Supplementary Specification
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Supplementary specification

Deliverable and dependency specification

Generic artefact attributes required

Every deliverable and dependency (unless described in another document) will need to be specified in this section.

These artefacts can be identified as the objects in the process design. The purpose of the scenarios is to show procedure, responsibility and interaction, so to specify these artefacts as part of the scenario would dilute this purpose. Instead they are specified here.

It can be generally assumed that all these artefacts will undergo some for of audit scrutiny, so formalising them in one place will pre-empt many of the questions that will later be asked.

Clearly it is important to keep the name/term used in the scenario, consistent with the one used in this section.

These artefacts can be

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Reports

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Mapping tables

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Nofications

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Reconciliations

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Data

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Exception resolution business rules

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Queries 

The following information is common to all of these deliverables:

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Primary Owner: The role and designated contact who is responsible for producing it, reacting to information in it or maintaining it.

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Purpose: What is this deliverable for?

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Control: What controls are in place to satisfy and key risk (e.g. access, authorisation etc)

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Evidence Basis: How is this artefact evidenced? Is there an audit trail for the item? Is it printed and filed? Note this may be judged “N/A” in many cases.

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SLA: What criteria will this be judged by

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Nature/Location: What type of output is it? Where is it kept/stored/recorded?

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Technology: In particular if this is tactical report that needs to be productionised, or an existing report that requires a change of platform, this must be made clear here. See also next point….

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Maturity: Is this deliverable already agreed by all parties or is it speculative/process reengineering? What actions are required to formalise the adoption of this deliverable.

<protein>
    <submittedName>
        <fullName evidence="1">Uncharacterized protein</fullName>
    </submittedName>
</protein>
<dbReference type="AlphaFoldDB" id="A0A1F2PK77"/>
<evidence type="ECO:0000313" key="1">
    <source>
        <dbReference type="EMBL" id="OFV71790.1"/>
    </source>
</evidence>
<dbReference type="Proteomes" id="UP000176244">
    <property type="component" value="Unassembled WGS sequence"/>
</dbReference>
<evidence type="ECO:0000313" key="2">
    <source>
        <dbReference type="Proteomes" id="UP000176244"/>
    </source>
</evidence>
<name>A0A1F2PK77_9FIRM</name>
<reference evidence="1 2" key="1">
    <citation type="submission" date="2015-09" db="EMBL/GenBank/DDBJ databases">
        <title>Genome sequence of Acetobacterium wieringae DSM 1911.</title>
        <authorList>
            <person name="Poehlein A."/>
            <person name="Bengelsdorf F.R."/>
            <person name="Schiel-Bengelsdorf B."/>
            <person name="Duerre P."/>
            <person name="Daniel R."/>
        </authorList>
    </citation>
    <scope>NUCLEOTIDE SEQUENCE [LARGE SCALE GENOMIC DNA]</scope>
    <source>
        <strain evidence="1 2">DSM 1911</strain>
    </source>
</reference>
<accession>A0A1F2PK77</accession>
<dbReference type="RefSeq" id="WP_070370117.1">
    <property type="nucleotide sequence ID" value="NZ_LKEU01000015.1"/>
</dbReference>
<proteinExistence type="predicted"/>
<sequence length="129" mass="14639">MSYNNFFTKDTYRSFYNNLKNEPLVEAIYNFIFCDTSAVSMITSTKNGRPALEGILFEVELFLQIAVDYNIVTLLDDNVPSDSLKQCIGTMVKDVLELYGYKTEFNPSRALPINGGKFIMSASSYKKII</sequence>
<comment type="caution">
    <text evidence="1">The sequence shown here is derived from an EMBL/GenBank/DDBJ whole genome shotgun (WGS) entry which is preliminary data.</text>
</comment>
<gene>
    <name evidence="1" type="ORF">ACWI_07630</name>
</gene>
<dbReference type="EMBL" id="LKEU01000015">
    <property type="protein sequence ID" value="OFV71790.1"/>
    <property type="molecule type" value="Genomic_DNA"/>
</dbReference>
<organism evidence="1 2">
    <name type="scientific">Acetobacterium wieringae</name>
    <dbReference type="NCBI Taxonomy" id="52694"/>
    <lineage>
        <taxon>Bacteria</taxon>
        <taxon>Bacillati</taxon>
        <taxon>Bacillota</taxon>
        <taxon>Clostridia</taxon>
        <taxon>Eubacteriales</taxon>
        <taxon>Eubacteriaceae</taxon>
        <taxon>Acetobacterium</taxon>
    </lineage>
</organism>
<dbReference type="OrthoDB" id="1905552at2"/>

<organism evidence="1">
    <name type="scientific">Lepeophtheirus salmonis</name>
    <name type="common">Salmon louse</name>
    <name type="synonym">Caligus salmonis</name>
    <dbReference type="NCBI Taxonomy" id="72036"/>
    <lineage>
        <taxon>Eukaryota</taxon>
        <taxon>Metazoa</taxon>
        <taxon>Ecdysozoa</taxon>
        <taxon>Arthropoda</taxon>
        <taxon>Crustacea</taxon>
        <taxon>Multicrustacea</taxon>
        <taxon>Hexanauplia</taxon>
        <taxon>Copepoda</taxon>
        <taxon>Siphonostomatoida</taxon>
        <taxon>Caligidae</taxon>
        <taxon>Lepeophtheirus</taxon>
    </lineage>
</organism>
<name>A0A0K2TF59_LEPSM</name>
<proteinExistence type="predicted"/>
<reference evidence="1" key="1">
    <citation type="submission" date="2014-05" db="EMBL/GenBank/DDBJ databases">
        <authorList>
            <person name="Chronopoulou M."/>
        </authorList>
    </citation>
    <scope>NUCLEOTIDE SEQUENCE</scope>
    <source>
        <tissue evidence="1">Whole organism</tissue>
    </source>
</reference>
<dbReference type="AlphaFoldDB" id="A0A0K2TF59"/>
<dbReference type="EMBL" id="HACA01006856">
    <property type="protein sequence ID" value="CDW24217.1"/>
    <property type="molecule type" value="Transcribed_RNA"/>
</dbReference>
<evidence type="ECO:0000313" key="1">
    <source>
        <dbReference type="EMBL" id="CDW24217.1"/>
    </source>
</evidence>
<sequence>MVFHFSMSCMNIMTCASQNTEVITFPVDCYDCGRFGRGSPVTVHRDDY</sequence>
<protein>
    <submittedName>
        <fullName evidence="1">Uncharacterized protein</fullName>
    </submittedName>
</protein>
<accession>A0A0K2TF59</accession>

The remaining information is specific to the specific to type of artefact, as described in the following sections.

Reports (general)

There must be a clear description of what the report is for, who will look at it, and logically what the information will contain. Much of this is covered in the generic artefact attributes, but in addition to the common information discussed in the last section the following is required:

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Columns

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Sources of data

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Aggregations or summary information

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Relevant data ranges

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Relevant data restrictions (e.g. specific products)

Reports should be segregated by the key reporting types of:

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Reconciliations

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Validation

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Quality

Reconciliations Reports

This can be treated as a specific report type, and will thus share its characteristics. In addition it must clearly show

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Source

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data category

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how to reconcile

Validation Reports

This is a specific report type. It must clearly show:

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What is being validated, and should be cross-referenced by any business rules or exceptions referenced elsewhere in the document.

Quality Reports

This is a specific report type, in addition to above it must clearly show:

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SLA (Quality measure and metric) it is tracking, and how this measure is to be interpreted.

Notification

Notifications can be considered a special type of report, so in addition to the generic report attributes the following needs to be described:

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The mechanism of notification,

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The recipient.

Data (general)

This a generic term to cover any requirements to describe business information, tables, attributes.

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Tables and key attributes